A few years ago I inherited a share of my uncle’s IRA. With it, I inherited his financial advisor. I was paying the advisor 1.5% of the portfolio value each year to manage the investments. This fee also enabled me to meet with him quarterly and get his advice on retirement.
The first time I spoke with this advisor, it was ten months after my uncle passed. I had called his office to get some answers to some estate administration questions I had.
What I know should have been a 5-10 minute conversation warped into a 35-40 minute call. I gave him the social cues the conversation was wrapping up, the advisor just kept going. I eventually had to get abrupt.
Why’d you stick with him?
I thought my uncle knew something I didn’t.
My uncle was a difficult man to please. I represented him on a legal matter when I was a newly minted lawyer. He was indecisive, squirmed at the idea of risk, and wanted outcomes that weren’t realistic. He wanted me to validate decisions and was perturbed when I gave my honest advice. It was an eye-opening experience as a young lawyer and a as a nephew.
I recall him asking me to explain things to him, over and over again. He would want me to explain every single aspect of what we were doing, from taxes, to applications and entries. He would get stuck in the minutia. No matter how easy I made things, my uncle would make it unnecessarily complicated.
It should come as no surprise, his financial advisor did the same thing. It was exhausting.
What made you think about ending the relationship?
I found that I was spending as much, or more time dealing with my advisor than if I had just been keeping a pulse on the market myself.
When we had telephone calls and in-person meetings, we’d get lost in a merry-go-round of what-if’s and anecdotes. He provided information I didn’t ask for, didn’t want, and frankly wasn’t relevant to anything we were doing. I could not get out of an interaction with him without it sucking two hours out of my life. I don’t have time for that.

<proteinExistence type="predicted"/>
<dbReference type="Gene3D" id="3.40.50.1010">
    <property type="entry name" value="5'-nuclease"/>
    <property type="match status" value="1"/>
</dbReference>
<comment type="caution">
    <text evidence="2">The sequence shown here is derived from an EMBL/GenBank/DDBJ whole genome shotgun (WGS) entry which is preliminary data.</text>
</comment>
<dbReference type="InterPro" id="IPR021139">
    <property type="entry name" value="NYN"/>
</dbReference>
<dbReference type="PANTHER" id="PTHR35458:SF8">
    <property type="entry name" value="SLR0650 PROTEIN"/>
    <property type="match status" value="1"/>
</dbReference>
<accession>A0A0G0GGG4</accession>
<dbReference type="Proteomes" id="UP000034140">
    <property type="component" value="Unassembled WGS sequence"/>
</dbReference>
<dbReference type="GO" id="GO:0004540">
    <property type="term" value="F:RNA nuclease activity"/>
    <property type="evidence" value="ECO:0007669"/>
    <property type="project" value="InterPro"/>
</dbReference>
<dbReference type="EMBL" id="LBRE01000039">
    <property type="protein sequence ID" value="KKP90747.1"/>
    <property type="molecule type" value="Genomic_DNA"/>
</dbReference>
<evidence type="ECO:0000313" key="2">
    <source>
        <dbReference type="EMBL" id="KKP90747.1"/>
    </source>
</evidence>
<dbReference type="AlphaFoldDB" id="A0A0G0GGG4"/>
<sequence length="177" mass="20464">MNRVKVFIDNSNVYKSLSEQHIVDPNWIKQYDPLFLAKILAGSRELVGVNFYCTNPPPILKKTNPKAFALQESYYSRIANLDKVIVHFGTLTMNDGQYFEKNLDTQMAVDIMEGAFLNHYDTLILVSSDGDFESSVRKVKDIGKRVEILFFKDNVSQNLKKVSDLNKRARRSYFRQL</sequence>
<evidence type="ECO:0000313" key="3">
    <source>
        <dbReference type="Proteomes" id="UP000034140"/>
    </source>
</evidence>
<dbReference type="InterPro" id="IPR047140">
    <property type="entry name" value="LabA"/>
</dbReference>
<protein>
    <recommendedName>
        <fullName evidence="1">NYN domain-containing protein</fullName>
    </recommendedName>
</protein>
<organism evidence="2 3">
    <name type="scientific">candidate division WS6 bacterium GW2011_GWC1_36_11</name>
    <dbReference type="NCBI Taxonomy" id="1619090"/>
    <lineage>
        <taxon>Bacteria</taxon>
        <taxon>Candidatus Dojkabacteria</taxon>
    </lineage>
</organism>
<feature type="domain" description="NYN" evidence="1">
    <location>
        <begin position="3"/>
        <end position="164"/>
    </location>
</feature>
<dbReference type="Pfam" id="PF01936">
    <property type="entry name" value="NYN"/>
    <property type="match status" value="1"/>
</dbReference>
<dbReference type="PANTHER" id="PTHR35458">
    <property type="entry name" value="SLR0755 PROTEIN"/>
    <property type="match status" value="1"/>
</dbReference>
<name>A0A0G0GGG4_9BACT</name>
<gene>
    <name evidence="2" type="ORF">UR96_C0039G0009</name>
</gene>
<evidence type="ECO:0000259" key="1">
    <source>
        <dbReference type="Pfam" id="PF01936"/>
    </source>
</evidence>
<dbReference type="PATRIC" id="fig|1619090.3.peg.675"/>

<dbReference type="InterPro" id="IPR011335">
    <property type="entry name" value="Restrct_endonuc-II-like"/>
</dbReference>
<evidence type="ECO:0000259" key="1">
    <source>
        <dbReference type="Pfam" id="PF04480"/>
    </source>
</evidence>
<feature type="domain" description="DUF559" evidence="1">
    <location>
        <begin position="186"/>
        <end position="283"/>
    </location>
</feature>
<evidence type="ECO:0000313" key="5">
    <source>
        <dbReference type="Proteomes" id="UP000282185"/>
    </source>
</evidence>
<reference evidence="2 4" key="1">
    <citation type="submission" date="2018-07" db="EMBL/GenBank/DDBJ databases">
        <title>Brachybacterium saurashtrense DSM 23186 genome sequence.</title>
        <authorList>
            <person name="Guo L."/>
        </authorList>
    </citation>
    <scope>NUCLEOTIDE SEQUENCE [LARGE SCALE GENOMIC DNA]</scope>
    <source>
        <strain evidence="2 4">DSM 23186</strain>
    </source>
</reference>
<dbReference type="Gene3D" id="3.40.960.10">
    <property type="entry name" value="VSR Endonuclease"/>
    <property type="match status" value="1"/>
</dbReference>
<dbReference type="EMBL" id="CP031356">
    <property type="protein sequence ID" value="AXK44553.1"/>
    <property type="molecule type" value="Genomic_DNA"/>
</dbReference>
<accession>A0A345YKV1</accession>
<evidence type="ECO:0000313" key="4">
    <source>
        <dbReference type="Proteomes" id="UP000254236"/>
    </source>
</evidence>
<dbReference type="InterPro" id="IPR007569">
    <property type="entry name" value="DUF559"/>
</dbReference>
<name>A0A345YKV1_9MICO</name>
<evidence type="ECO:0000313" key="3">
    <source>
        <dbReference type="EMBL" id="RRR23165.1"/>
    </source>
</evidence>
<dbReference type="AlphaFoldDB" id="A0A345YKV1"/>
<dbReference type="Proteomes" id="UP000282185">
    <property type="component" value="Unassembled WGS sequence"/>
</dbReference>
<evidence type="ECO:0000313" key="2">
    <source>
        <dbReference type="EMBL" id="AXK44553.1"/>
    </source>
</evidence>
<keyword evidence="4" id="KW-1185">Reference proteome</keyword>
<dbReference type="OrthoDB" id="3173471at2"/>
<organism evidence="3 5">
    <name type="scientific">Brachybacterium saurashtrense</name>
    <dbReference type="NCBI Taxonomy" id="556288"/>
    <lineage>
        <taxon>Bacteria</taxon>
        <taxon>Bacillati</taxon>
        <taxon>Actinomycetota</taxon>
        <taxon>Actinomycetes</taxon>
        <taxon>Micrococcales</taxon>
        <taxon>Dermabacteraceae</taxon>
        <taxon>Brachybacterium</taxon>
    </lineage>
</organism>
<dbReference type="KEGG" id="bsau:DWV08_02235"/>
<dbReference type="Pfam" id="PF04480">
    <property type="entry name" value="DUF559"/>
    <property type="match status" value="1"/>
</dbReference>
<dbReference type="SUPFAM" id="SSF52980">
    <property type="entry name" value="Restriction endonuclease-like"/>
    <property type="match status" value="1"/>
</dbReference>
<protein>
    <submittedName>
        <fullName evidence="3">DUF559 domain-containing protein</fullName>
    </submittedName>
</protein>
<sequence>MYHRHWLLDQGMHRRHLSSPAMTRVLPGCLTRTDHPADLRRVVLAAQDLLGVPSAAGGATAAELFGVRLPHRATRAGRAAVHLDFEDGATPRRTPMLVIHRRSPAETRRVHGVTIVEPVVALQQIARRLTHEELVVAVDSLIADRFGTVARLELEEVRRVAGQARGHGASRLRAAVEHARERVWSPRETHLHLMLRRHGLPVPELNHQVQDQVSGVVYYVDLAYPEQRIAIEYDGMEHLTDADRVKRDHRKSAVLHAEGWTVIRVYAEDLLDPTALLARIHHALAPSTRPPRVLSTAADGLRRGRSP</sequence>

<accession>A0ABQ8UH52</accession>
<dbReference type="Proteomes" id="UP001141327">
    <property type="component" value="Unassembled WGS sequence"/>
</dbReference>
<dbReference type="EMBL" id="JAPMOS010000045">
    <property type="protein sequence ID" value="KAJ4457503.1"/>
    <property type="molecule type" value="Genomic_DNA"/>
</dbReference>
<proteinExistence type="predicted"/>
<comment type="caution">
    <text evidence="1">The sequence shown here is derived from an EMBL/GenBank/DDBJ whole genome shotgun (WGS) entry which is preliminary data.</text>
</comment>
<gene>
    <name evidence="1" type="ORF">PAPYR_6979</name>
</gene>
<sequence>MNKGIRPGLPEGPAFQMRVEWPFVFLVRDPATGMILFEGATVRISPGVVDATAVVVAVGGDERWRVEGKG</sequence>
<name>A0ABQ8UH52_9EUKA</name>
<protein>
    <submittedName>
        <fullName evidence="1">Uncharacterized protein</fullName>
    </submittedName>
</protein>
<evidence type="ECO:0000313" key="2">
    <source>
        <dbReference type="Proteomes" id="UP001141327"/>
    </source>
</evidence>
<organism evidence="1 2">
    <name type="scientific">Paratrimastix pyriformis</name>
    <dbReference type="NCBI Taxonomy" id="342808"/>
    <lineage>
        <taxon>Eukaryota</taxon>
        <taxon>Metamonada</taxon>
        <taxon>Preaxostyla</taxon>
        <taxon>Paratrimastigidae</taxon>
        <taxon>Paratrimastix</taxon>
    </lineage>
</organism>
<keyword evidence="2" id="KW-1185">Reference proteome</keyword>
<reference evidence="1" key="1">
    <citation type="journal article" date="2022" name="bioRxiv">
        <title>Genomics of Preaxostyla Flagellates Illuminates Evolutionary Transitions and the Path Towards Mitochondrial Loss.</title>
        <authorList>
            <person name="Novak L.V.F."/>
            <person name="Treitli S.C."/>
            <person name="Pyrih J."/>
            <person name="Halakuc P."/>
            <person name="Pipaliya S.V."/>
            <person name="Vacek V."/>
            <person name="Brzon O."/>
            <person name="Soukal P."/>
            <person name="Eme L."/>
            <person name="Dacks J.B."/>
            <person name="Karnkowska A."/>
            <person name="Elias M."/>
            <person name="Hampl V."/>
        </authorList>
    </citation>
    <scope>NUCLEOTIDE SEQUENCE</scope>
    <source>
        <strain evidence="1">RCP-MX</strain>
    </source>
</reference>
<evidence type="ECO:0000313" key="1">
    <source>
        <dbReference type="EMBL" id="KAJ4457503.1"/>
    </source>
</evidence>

What was the final straw?
Prior to our last meeting I made it very clear to him we needed to stay on task and be more judicious with time. I am there to discuss business, get-in, get-out. As I walked into his office in May of 2020, he was holding a mask and looked at me and said, “do you think these things work?”
I’m not a health expert, a virologist, or physician. Real talk, my only thought after Bio 101 was, “yeah, I’m not sticking around for 102.”
The next 90 minutes were a mix of anecdotes, me trying to politely excuse myself, and an exercise in self-control.
What happened after you ended the relationship?
Relationships end. It is a fact of life. If I have a client that has come to the decision to end a relationship with me, I respect it. Where can I send the file? Let me get you a final invoice.
Not this guy. I get an unscheduled call to my office because he wants to work it out. That conversation lasted approximately 35 seconds before I ended the call.
Don’t pay people to suck your time and energy.
What do you look for now?
I look for a demonstration of competence, ease of working together, and value. If I dread an interaction or working with an individual is making my life more difficult, it’s time for a change.